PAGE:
The Andhra Pradesh Government, which has port-led development as one of its top agenda for economic development of the State, is making every possible move to realise the vision at the earliest. Ajay Jain, Secretary, Department of Energy, Infrastructure and Investment, interacts with Sudheer Goutham of Elets News Network (ENN) about the potential port-led development in the State
What are the natural advantages of coastline of Andhra Pradesh, which holds the potential to turn it into the most preferred gateway of India?
Andhra Pradesh has its natural advantages and can dig into this resource and build a competitive logistics hub. As one of the United Nations Public Administration Network (UNPAN) study pointed out, “Andhra Pradesh’s central location within India, its strong transportation links with other parts of the country and the access it provides into India, make it a suitable location for distribution and logistics hub.” Andhra Pradesh has the second longest coastline in India, covering a length of over 974 km stretching between Srikakulam and Nellore with deep raft coastal waters. Its network of 14 notified non-major ports and one major port provides strong potential for the State to become India’s gateway to the world, especially the Asian and South-East Asian region.
Andhra Pradesh has the unique advantage of having three deep draft ports, Visakhapatnam, Gangavaram and Krishnapatnam, which is a critical enabler for attracting bulk cargo from East and South-East Asian economies. Such straight lane, deeper coastal line will allow ships with bigger vessels. The deepest port is at Gangavaram that is 19-21 meters. To reap the potential benefits and position of Andhra Pradesh as India’s Gateway to the World, the Government is integrating the development of ports, industrial clusters and, inter-land and efficient evacuation systems through road, rail, inland and coastal waterways under the Sagarmala Project of the Government of India. The Project is aimed at making ports as the drivers of economic activity in the coastal areas. The first phase of the project includes development of stretch comprising Visakhapatnam–Kakinada– Gangavaram–Krishnapatnam.
How many ports on AP’s costal lines are operational, under development and identified?
With a target to handle cargo of over 1,000 MT throughout the year, we aim at 16 ports to be operational. Out of these, six are currently operational, seven under development and three identified. With this, Andhra Pradesh would develop into a hub for shipbuilding and repairs endowed with a strong industrial base. Coupled with natural endowments of mineral reserves, it has enough potential for a portled development. Recently, bids were called for the development of Bhavanapadu Port in Srikakulam.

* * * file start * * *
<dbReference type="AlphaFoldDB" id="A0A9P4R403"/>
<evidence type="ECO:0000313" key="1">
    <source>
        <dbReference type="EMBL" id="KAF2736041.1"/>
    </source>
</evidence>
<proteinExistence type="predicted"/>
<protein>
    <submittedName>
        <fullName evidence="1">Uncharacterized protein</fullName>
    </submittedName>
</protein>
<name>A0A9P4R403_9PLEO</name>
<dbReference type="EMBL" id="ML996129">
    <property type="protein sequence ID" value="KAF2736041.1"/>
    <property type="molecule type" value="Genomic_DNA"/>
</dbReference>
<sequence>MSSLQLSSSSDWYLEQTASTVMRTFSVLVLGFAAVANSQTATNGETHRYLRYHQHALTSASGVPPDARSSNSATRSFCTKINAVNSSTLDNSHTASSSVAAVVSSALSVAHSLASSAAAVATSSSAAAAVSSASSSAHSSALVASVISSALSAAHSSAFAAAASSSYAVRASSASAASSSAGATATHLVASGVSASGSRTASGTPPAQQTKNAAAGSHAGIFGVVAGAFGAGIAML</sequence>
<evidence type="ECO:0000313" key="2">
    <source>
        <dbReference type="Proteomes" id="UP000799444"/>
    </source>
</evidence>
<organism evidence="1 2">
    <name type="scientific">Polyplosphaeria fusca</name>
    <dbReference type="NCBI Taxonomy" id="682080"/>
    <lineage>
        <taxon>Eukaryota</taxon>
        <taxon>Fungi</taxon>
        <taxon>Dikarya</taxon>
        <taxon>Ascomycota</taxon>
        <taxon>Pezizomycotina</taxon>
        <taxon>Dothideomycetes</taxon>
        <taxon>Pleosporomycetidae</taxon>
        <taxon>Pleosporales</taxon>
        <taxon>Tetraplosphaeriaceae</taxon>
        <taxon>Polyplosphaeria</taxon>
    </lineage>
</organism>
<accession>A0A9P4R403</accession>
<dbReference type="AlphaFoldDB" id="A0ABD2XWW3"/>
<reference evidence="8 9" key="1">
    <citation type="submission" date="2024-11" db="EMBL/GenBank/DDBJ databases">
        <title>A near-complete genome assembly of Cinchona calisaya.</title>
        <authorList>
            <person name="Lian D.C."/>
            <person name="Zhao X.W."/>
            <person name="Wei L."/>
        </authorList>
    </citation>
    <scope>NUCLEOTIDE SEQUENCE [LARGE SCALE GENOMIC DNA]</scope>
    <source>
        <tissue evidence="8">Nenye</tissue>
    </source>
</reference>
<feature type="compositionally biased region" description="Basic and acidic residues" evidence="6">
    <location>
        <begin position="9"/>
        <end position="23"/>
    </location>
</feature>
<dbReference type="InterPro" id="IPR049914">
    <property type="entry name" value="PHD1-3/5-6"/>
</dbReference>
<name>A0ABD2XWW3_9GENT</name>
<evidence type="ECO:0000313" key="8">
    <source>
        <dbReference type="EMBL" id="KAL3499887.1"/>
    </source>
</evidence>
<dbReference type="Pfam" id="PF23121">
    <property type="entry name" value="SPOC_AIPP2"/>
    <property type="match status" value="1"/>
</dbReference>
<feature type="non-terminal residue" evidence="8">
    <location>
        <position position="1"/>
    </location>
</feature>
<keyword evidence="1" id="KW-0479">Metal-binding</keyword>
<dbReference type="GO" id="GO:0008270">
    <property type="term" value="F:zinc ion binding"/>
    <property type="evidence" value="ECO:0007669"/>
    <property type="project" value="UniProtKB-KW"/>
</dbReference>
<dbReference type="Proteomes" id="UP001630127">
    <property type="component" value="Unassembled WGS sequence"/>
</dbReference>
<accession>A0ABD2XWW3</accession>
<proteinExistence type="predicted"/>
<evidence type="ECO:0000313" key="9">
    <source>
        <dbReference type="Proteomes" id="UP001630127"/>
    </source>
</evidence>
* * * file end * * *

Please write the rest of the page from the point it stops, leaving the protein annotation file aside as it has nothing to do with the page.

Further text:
One of the major steps the State Government has taken is slashing the marine fuel price by reducing the VAT from 22 per cent to 4 per cent. This would lead to more vessels anchoring at the AP coastal line and doubling the revenue in the next two to three years. Gujarat and Maharashtra maritime are top two highest handlers of cargo, while AP stands third. With these initiatives, we hope to take the second position by next year pushing cargo handling beyond 160 million tonne (MT), which is Maharashtra’s current handling capacity. By 2019, we target to handle cargo up to 250 MT, and 500 MT by 2025.
What is the status of AP Martime Board Bill that Chief Minister Chandrababu Naidu hinted would be the driver for development of the State and when do you think the State Maritime Board will come into being?
A draft bill of AP Maritime Board will most likely be tabled in this assembly session and will be passed within six months. Setting up the AP Maritime Board will bring all State ports under this organisation as well as future developments, so that there is a focussed approach, as was seen with the success of the Gujarat Maritime Board (GMB), which has been very successful in developing minor ports as well as shipping related activities in their State.
Andhra Pradesh would develop into a hub for shipbuilding and repairs endowed with a strong industrial base. Coupled with natural endowments of mineral reserves, it has enough potential for a port-led development
What are the other port-related developments in terms of interland connectivity and evacuation of cargo? Also, tell us about private partnership in these developments.
We are coming up with three multi-modal logistic parks at Kirshnapatnam, Vishakapatnam and Kakinda. This would bring a great change and help systematic handling of materials. Also, the Government is contemplating to launch 139 mega projects with an investment of $207 billion in the next five years.
It has also decided to develop the 1,078 km Buckingham Canal connecting Kakinada with Puducherry, identified as Inland Waterway 4, to facilitate passenger as well as freight traffic.
In the Union Budget, Optical Fibre Grid had been sanctioned for the State as a pilot project. The Government would set up Optical Fibre Development Corporation soon. Visakhapatnam would be developed into a gateway port. In addition, the Asian Development Bank had promised to fund $600 million in the first phase of the Visakhapatnam-Chennai Industrial Corridor. The Government would mobilise more investments with another proposal to develop the Chennai-Bengaluru Industrial Corridor.